In the UK in 1993 it was discovered that information on overspending and waste in a single government programme, amounting to £130 million, was kept from members of parliament for three years and was initially reported in secret. The independent prosecutor's report on the Iran-contra arms scandal revealed that the then president had permitted false accounts of it to be disseminated to members of Congress and encouraged schemes to circumvent its ban on such sales. In 1994 in the UK much media attention was given to the declaration by a government minister that it was sometimes right to lie to parliament. The statement was confused by a further qualification that although required to answer questions accurately a minister was free to choose not to reveal all information pertinent to the question.
All government ministers spend a fair proportion of their time misleading parliament. Learning how to do so and how to deploy the many civil servants whose promotion depends on exhibiting the relevant skills of verbal dissimulation, is an elementary task for every politician with ambition. Crafting an appropriate response to a question that reveals as little as possible is the essence of ministerial politics.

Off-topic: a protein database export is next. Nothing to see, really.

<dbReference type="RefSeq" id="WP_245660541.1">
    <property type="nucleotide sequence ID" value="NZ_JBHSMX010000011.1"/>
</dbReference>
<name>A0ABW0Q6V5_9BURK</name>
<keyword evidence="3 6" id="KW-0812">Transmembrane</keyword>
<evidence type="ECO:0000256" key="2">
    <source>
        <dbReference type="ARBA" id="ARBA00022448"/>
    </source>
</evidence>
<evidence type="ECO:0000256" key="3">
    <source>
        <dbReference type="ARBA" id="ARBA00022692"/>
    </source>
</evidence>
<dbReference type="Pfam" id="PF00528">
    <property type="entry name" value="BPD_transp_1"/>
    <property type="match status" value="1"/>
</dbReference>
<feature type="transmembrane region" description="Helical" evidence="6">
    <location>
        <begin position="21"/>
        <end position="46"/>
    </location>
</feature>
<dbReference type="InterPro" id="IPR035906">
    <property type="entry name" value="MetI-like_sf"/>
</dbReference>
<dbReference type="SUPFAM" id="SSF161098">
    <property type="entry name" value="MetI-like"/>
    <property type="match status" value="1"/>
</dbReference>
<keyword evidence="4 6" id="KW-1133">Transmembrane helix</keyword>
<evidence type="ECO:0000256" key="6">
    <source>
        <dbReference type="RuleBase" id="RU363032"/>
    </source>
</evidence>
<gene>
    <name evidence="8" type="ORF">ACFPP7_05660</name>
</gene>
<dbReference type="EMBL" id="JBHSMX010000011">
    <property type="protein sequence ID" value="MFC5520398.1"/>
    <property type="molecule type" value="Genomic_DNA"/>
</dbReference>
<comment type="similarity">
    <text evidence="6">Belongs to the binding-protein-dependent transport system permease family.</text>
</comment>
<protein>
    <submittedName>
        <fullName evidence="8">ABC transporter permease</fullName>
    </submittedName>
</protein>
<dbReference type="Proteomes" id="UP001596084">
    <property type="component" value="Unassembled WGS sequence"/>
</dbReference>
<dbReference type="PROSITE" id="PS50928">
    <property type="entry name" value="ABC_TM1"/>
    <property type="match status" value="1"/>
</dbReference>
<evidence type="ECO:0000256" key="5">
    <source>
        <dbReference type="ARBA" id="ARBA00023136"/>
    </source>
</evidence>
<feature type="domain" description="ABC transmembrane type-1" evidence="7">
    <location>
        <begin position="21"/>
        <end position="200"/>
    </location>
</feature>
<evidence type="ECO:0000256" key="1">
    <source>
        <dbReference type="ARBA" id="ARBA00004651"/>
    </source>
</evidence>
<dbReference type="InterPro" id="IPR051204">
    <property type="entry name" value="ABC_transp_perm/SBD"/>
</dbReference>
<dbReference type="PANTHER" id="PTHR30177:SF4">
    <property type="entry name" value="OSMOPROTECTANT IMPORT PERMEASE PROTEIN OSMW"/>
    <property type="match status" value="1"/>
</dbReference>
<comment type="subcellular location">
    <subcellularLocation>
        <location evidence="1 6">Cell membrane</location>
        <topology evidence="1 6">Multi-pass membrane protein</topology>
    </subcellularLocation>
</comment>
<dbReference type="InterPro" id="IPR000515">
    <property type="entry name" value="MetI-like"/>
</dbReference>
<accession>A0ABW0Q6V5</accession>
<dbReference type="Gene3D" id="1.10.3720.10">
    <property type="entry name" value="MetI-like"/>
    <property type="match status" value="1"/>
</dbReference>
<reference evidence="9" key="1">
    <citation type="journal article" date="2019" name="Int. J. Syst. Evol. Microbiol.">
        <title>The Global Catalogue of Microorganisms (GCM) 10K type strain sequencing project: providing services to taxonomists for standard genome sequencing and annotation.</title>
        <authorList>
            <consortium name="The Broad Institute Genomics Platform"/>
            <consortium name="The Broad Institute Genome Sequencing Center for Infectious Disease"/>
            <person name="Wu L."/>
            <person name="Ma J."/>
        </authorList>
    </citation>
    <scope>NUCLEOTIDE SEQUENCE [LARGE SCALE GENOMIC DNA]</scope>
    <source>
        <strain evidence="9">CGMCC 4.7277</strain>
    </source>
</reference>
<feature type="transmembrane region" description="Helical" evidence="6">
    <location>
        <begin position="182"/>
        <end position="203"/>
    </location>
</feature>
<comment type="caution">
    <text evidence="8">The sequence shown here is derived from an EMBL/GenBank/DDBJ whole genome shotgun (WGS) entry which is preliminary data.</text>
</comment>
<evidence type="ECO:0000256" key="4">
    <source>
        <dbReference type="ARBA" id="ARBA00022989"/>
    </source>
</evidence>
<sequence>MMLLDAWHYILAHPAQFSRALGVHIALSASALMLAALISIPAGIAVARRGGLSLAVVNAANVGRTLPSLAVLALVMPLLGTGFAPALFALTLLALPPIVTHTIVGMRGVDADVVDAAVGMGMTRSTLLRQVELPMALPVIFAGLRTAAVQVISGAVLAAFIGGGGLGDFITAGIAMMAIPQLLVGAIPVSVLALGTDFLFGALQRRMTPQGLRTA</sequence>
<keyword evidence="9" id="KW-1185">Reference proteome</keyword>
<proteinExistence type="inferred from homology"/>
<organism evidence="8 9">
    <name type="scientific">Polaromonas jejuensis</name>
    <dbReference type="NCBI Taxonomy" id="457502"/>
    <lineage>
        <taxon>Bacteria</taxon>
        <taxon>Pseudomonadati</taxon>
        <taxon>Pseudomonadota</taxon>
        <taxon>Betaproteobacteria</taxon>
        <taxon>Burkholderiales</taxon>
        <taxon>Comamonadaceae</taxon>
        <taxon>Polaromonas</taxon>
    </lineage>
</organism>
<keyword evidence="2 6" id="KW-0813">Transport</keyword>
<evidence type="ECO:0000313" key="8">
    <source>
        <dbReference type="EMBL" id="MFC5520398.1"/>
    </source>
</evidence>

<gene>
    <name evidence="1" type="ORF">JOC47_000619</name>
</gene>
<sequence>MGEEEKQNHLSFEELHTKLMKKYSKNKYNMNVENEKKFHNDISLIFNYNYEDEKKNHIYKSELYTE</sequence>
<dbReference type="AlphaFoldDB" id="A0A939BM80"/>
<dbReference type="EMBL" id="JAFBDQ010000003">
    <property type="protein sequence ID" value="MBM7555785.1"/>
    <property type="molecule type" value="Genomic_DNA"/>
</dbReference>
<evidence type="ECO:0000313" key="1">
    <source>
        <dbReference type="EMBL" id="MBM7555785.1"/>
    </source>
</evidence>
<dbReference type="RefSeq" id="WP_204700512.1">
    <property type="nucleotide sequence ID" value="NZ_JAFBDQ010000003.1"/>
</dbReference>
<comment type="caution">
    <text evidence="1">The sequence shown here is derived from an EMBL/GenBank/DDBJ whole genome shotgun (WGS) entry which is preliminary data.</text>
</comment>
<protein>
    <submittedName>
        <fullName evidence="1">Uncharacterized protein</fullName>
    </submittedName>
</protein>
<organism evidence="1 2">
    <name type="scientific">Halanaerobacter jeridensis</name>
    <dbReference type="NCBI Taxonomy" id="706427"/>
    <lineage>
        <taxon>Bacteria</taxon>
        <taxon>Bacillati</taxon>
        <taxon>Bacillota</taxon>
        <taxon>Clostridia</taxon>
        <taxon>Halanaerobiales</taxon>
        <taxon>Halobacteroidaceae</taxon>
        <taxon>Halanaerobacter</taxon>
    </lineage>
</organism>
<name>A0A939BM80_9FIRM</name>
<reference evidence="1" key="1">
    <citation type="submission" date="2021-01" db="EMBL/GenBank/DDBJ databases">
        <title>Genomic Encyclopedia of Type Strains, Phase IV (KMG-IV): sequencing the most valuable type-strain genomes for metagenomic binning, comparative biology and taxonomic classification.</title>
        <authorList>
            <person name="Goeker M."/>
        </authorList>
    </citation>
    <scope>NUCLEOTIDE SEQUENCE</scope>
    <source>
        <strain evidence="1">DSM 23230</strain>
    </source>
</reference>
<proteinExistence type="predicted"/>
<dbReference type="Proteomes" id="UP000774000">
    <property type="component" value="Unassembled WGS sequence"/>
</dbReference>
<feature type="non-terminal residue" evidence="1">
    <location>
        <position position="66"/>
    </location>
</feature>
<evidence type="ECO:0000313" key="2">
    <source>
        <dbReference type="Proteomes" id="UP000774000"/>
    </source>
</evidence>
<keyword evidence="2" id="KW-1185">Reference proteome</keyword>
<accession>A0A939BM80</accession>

Ministers alone are accountable to parliament in a manner which generally excludes ministerial responsibility for situations in which a civil servant had misled the minister (including failure to make available intelligence assessments). For every error made by ministers, parliament can obtain any relevant information it needs, overriding any limitations on its capacity to overcome any systematic suppression of information by government. Under certain circumstances it is legitimate for ministers to respond to questions from parliament by half-truths to discourage further inquiry, notably in the interests of national security.